Scheme 4: Coupling of linker 1 to different resins. Reactions and conditions: (a) 1. 1 and 16 or 17, Cs2CO3, DMF, TBAI, 60 °C; 2. CsOAc, TBAI, DMF, 60 °C; 3. p-TsOH·H2O, MeOH, DCM, rt; (b) 1. 1 and 18, 19, 20, 21 or 22, HOBt, DIC, DMF, rt; 2. Ac2O, pyridine, DCM, rt; 3. p-TsOH·H2O, MeOH, DCM, rt; (c) 1. 2 and 18, 19, 20 or 22, pyridine, DCM, rt; 2. Ac2O, pyridine, DCM, rt; 3. 1, Cs2CO3, DMF, TBAI, 60 °C; 4. CsOAc, TBAI, DMF, 60 °C; 5. p-TsOH·H2O, MeOH, DCM, rt.

Table 1: Functionalization of different resins with linker 1 and loading determination.

  chloro-functionalized
PS resins
amino-functionalized
water-compatible resins
  Merrifield
16
Jandajel
17
Tentagel
18
Hypogel200
19
Hypogel400
20
NovaPEG
21
Synbeads
22
initial loading [mmol/g] 0.74 1.00 0.30 0.92 0.71 0.66 0.70
  23 24 25 26 27 28 29
linker loading [mmol/g] 0.14 0.61 0.22 0.44 0.40 0.29 0.25
coupling efficiency 19% 61% 73% 48% 56% 44% 36%
      30 31 32   33
linker loading via insert [mmol/g] 0.13 0.23 0.21 0.05
coupling efficiency 43% 25% 30% 7%

Attachment of linker 1 to the amino-functionalized resins Tentagel (18), Hypogel200 (19), Hypogel400 (20), NovaPEG (21) and Synbeads (22) was achieved by dehydrative coupling in the presence of diisopropylcarbodiimide (DIC) and hydroxybenzotriazole (HOBt; Scheme 4). To avoid neutralization of the activator during glycosylation reactions, unreacted amino groups were capped by acetylation. Resin loadings with the amide-bound linkers 2529 were determined by using variants including the ester insert for rapid cleavage (Table 1).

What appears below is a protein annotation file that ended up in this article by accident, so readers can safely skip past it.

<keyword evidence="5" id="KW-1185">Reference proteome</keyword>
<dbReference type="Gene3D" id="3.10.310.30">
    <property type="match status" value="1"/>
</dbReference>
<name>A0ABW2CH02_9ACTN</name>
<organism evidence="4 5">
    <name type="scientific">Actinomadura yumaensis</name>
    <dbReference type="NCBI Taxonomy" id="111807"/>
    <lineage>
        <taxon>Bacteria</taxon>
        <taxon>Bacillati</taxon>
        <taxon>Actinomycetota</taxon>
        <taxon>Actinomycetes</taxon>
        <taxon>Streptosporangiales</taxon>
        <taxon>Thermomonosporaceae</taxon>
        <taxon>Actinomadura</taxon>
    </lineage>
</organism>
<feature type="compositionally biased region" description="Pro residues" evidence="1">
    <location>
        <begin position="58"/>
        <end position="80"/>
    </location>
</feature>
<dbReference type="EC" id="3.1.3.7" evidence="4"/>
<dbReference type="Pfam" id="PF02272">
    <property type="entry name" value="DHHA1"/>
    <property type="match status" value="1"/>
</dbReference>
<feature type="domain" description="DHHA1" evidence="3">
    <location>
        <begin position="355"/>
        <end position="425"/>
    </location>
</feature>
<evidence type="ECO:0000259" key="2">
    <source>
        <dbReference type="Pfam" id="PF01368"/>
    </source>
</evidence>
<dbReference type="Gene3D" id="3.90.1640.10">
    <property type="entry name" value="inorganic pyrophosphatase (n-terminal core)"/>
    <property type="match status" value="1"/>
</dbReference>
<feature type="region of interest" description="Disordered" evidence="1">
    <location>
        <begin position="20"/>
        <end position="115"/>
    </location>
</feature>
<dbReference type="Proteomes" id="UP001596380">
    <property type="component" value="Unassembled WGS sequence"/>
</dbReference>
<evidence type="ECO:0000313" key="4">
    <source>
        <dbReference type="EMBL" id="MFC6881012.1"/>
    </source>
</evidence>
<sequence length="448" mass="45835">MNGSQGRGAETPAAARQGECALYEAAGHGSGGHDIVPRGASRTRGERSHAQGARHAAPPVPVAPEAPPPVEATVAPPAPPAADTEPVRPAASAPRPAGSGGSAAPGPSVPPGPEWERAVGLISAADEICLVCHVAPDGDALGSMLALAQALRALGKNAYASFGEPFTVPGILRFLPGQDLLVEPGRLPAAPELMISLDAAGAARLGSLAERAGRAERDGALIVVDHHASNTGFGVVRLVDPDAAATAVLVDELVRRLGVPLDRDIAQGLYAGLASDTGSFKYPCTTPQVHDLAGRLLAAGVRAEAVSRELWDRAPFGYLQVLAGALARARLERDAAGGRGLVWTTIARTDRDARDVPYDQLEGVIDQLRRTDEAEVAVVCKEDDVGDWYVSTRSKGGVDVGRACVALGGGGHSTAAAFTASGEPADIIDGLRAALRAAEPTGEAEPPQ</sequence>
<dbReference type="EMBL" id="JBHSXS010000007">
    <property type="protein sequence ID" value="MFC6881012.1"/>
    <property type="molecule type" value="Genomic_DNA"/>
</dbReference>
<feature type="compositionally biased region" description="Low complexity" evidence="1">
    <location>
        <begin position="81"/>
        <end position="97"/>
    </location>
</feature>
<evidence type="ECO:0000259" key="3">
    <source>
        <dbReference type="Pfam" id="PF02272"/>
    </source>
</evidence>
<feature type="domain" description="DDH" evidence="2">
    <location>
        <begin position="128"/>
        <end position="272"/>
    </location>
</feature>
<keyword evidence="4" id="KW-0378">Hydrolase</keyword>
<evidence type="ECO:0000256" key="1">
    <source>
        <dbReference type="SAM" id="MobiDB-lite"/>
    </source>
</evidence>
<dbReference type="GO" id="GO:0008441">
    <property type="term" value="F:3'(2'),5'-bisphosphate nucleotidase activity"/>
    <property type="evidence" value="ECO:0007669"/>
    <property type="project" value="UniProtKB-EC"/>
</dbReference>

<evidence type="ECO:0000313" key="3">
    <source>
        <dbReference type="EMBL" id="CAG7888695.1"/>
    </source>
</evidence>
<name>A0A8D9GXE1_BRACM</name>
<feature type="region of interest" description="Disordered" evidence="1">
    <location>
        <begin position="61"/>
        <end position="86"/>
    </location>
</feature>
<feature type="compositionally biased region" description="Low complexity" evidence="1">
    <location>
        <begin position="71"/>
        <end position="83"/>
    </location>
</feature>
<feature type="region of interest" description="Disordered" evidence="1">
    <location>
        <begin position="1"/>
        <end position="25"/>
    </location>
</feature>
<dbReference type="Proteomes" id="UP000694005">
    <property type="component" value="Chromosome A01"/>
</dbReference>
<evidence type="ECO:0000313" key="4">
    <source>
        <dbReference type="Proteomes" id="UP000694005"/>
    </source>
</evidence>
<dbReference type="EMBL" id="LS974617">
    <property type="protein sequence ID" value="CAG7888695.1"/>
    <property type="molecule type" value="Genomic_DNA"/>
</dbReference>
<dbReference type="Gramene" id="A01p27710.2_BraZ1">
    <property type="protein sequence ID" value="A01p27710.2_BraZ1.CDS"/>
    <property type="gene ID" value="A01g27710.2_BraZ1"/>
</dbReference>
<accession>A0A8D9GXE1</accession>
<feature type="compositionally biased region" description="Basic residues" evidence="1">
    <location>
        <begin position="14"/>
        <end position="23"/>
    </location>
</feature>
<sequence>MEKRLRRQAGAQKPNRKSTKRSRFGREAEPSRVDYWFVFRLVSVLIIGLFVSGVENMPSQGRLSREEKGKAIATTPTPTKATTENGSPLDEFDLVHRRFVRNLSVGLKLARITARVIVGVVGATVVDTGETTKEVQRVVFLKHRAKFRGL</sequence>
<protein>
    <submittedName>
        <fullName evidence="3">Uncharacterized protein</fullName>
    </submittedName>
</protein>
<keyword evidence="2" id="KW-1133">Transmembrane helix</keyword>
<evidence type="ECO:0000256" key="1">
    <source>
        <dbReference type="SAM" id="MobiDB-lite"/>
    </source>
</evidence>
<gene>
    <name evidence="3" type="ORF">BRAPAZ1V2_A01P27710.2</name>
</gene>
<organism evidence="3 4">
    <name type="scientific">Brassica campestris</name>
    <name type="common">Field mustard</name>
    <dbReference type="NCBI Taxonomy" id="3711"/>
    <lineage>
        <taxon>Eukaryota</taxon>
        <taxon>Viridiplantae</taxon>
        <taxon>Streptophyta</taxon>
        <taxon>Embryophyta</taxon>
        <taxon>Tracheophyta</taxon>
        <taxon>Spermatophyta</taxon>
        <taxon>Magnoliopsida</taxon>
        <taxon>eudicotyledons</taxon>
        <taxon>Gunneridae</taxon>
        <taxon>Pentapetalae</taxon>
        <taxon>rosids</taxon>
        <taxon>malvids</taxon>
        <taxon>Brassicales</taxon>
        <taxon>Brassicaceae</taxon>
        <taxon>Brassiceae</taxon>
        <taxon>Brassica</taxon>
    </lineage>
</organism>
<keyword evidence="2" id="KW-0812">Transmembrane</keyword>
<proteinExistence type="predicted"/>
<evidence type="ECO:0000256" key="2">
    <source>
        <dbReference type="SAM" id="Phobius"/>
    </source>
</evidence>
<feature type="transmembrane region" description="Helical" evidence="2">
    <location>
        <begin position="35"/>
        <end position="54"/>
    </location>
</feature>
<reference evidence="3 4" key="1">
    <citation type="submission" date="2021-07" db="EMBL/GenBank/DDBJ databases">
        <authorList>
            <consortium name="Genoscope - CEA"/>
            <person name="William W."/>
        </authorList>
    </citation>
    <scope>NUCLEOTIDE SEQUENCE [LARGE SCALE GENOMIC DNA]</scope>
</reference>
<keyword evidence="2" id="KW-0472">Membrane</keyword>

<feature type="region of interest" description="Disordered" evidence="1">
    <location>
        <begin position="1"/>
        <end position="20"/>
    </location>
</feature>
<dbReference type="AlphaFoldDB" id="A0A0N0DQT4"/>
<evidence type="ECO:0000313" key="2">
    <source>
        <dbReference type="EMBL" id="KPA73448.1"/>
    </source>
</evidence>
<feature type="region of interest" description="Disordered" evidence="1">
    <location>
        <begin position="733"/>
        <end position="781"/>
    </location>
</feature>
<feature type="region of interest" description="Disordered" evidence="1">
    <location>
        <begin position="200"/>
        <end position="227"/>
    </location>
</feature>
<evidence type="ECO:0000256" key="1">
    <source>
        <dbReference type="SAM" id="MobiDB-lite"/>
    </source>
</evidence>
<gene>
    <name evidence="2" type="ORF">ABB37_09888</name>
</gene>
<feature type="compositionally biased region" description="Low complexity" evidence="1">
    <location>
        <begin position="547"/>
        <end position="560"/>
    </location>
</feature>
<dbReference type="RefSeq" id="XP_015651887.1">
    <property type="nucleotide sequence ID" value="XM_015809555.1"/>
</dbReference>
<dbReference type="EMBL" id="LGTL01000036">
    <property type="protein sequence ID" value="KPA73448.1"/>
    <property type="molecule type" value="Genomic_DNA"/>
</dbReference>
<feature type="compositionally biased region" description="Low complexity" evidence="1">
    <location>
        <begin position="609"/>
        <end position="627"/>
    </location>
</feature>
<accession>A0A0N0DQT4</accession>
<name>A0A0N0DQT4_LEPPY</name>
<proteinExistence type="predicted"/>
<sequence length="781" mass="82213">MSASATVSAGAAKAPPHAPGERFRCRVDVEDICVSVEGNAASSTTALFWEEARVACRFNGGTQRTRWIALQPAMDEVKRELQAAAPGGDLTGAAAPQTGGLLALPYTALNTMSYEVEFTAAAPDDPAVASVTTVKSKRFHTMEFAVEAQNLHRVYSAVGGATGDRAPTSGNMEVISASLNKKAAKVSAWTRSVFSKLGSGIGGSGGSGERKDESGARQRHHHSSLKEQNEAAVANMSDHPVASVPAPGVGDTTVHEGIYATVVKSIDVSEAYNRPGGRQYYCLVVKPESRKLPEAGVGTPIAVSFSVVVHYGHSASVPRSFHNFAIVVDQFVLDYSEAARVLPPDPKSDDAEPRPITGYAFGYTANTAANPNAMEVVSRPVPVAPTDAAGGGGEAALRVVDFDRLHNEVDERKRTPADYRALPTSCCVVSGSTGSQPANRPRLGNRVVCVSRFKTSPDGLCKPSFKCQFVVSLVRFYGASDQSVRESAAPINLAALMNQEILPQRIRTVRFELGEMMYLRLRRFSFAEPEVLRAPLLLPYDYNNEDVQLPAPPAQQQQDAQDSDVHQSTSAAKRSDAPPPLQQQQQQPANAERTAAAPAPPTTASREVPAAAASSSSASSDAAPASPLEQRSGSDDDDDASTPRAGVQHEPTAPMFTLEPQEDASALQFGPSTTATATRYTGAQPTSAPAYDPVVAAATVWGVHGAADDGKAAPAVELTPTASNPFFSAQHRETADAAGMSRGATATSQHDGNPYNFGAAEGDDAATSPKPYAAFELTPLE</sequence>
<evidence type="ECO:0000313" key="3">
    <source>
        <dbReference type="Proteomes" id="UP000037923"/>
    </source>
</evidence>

Glycosylation with monosaccharide building blocks 34 or 35 was performed by using an automated oligosaccharide synthesizer (Scheme 5, Supporting Information File 1). This synthesizer is an improved version of a recently disclosed synthesizer prototype [20] whereby a separate unit to accommodate aqueous chemistry was added. To avoid cross contamination of the anhydrous solutions that are used for glycosylation reactions, all aqueous solutions are completely separated from the organic units by an additional syringe pump. Building blocks 34 and 35 can be used for the synthesis of heparin, a major subclass of GAGs. The synthesis of heparin necessitates aqueous solutions to perform Staudinger reductions in the placement of amino groups as well as for ester saponification used to remove temporary protective groups prior to sulfation. A range of different glycosylation conditions were explored, whereby the couplings were performed either twice by using five equivalents of the building block each time or were carried out three times by using three equivalents of the building block each time. Glycosyl trichloroacetimidate 34 was activated by catalytic amounts of trimethylsilyl trifluoromethanesulfonate (TMSOTf) at −15 °C in dichloromethane or toluene. Thioglycoside 35 was activated with N-iodosuccinimide (NIS) and triflic acid (TfOH) in dichloromethane and dioxane. In order to establish optimal reaction conditions, temperatures ranging from −40 °C to 25 °C were screened and the reaction time was varied between 15 and 45 minutes.